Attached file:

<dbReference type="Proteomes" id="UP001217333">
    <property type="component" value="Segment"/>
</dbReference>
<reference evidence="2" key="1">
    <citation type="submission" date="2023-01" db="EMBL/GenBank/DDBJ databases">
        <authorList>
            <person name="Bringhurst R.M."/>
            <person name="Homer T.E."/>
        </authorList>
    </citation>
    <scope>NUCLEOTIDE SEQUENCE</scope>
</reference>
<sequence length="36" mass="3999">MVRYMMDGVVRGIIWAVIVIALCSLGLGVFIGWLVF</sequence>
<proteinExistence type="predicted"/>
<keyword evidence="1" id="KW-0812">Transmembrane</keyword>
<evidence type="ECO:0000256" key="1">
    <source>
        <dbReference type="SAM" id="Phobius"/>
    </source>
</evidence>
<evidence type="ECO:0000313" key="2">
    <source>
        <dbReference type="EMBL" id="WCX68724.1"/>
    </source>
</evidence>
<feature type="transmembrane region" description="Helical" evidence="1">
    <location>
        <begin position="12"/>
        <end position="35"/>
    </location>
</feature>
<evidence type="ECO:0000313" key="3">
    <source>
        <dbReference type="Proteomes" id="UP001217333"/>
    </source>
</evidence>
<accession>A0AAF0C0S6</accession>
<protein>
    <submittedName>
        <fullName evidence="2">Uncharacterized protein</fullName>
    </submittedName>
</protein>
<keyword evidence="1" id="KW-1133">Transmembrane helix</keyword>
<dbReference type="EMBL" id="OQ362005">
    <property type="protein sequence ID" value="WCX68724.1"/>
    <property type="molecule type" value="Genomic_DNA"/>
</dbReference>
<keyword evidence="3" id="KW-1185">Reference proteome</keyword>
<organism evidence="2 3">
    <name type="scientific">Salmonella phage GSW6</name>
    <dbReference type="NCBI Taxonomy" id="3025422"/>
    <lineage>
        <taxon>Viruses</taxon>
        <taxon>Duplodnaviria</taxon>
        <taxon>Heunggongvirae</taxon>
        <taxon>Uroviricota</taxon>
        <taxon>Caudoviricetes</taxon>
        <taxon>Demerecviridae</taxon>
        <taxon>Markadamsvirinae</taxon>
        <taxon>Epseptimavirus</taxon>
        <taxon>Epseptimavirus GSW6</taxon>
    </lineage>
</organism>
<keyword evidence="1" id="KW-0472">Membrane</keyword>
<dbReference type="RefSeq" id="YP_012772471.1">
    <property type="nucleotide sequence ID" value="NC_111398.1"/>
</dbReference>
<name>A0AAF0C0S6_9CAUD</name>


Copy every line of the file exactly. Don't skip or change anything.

<dbReference type="Proteomes" id="UP001217333">
    <property type="component" value="Segment"/>
</dbReference>
<reference evidence="2" key="1">
    <citation type="submission" date="2023-01" db="EMBL/GenBank/DDBJ databases">
        <authorList>
            <person name="Bringhurst R.M."/>
            <person name="Homer T.E."/>
        </authorList>
    </citation>
    <scope>NUCLEOTIDE SEQUENCE</scope>
</reference>
<sequence length="36" mass="3999">MVRYMMDGVVRGIIWAVIVIALCSLGLGVFIGWLVF</sequence>
<proteinExistence type="predicted"/>
<keyword evidence="1" id="KW-0812">Transmembrane</keyword>
<evidence type="ECO:0000256" key="1">
    <source>
        <dbReference type="SAM" id="Phobius"/>
    </source>
</evidence>
<evidence type="ECO:0000313" key="2">
    <source>
        <dbReference type="EMBL" id="WCX68724.1"/>
    </source>
</evidence>
<feature type="transmembrane region" description="Helical" evidence="1">
    <location>
        <begin position="12"/>
        <end position="35"/>
    </location>
</feature>
<evidence type="ECO:0000313" key="3">
    <source>
        <dbReference type="Proteomes" id="UP001217333"/>
    </source>
</evidence>
<accession>A0AAF0C0S6</accession>
<protein>
    <submittedName>
        <fullName evidence="2">Uncharacterized protein</fullName>
    </submittedName>
</protein>
<keyword evidence="1" id="KW-1133">Transmembrane helix</keyword>
<dbReference type="EMBL" id="OQ362005">
    <property type="protein sequence ID" value="WCX68724.1"/>
    <property type="molecule type" value="Genomic_DNA"/>
</dbReference>
<keyword evidence="3" id="KW-1185">Reference proteome</keyword>
<organism evidence="2 3">
    <name type="scientific">Salmonella phage GSW6</name>
    <dbReference type="NCBI Taxonomy" id="3025422"/>
    <lineage>
        <taxon>Viruses</taxon>
        <taxon>Duplodnaviria</taxon>
        <taxon>Heunggongvirae</taxon>
        <taxon>Uroviricota</taxon>
        <taxon>Caudoviricetes</taxon>
        <taxon>Demerecviridae</taxon>
        <taxon>Markadamsvirinae</taxon>
        <taxon>Epseptimavirus</taxon>
        <taxon>Epseptimavirus GSW6</taxon>
    </lineage>
</organism>
<keyword evidence="1" id="KW-0472">Membrane</keyword>
<dbReference type="RefSeq" id="YP_012772471.1">
    <property type="nucleotide sequence ID" value="NC_111398.1"/>
</dbReference>
<name>A0AAF0C0S6_9CAUD</name>